Theatre Review: Jane Austen’s Pride and Prejudice is wildly entertaining
“It is a truth universally acknowledged, that a single man in possession of a good fortune must be in want of a wife.” So begins Jane Austen’s famed novel, Pride and Prejudice, and so starts the romantic deconstruction penned by Daniel Elihu Kramer and performed by Available Light Theatre that plays for one weekend only.
Presented by Robin and Peter Hersha, this show remounts the same production from two years ago. I did not receive the opportunity to see the original production of Pride and Prejudice in 2010. When faced with the option of witnessing the performance on Thursday night, my disinterest weighed in heavily, but ultimately I decided to go. Admittedly, I never liked Jane Austen. Never forced to read it in high school and easily bored by movies based on her work, I never bothered to read it for fun. I even tried listening to a recording of Pride and Prejudice in my car, but I dozed far too often to continue down that road. Needless to say, I was less than enthused to see Available Light’s production.
Oh, was I wrong! Pride and Prejudice provides over two hours of solid entertainment, while educating me about a piece of literature that I probably should know about. The show offers countless, solid laughs as the five extraordinarily talented actors reenact the novel, while frequently breaking the forth wall to clarify confusing language, provide contemporary insight, crack jokes, and muse over the plot. Just when I found my mind wandering a bit because of the focus on the text, an actor would question a motive. The audience laughed, and the story drew me back in.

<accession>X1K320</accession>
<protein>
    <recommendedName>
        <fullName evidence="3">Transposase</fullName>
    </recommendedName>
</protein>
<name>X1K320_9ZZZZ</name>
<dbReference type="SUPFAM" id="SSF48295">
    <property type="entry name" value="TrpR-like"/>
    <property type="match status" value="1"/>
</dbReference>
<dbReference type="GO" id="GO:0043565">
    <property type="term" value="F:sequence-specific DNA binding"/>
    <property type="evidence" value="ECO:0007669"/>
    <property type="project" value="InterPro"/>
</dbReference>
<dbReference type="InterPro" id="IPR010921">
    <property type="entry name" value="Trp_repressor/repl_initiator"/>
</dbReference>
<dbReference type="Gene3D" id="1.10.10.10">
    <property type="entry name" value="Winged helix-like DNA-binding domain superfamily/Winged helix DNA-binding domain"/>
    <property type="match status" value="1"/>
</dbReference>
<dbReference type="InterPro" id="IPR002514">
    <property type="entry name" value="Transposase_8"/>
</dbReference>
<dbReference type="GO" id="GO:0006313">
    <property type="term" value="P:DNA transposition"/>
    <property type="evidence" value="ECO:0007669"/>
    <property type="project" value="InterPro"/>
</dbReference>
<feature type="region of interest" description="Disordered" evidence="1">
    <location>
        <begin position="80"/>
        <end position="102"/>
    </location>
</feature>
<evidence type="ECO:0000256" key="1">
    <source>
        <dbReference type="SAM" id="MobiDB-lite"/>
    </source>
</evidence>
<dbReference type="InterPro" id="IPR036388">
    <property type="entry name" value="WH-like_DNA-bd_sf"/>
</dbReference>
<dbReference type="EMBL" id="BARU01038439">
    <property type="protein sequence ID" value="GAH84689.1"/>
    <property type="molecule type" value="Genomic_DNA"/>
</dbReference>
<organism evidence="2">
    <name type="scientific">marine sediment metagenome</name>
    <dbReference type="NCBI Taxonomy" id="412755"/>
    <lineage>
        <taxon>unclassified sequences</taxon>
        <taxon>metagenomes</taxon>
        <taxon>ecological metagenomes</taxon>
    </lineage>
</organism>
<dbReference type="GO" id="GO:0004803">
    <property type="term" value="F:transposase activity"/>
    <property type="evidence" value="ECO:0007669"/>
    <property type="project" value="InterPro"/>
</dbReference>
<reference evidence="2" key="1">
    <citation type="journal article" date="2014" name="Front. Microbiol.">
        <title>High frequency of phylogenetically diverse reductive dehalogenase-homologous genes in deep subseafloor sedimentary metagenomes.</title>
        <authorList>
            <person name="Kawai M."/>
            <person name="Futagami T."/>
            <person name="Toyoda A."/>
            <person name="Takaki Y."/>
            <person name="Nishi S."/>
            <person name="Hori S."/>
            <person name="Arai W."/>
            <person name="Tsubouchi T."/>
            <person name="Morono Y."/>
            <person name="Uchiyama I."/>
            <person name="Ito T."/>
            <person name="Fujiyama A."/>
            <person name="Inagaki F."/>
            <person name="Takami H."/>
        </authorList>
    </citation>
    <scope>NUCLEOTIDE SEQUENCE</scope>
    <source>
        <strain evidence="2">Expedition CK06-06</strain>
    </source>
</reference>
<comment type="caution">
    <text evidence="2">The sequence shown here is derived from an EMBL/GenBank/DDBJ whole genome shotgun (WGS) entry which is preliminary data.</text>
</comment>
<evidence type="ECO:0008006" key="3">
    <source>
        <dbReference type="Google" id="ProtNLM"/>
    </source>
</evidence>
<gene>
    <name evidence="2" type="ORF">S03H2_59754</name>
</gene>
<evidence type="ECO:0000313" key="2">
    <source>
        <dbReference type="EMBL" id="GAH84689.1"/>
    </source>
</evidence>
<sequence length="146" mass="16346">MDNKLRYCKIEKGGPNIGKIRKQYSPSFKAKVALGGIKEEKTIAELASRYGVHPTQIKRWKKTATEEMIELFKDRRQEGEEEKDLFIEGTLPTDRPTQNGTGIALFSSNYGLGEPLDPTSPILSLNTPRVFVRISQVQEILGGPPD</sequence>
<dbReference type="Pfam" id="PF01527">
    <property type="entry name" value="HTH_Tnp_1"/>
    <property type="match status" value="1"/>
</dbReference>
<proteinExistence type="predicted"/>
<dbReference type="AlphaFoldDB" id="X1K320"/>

Each performer captured my attention, from their grandiose actions to the subtleties of the countless characters most played, particularly Michelle G. Schroeder as Jane Bennet among others. The play received excellent devotion though interesting and insightful writing by Kramer, and was expertly crafted by director Eleni Papaleonardos. Papaleonardos’s vast use of the space and keen understanding for comedy truly intensify the show. Dave Wallingford’s beautiful sounds mingle well throughout the show, and Michelle Whited’s costumes ground people in the world of Austen as the audience studies it.
In short, Pride and Prejudice is one of the best shows I have seen all year—in any city. If you missed your opportunity to see this show in months or years prior, go this weekend! If you missed (accidentally or deliberately) your “opportunity” to read Pride and Prejudice in your past, go see the play this weekend! It is wildly entertaining, not costly, and available for the weekend only. Grab a date and just go.
Pride and Prejudice plays only three more days, until Dec. 16, at Studio One in the Vern Riffe Center, 77 S. High Street. Fri. and Sat. at 8 pm; Sun. at 2 pm. Pay what you can.
More information can be found online at www.avltheatre.com.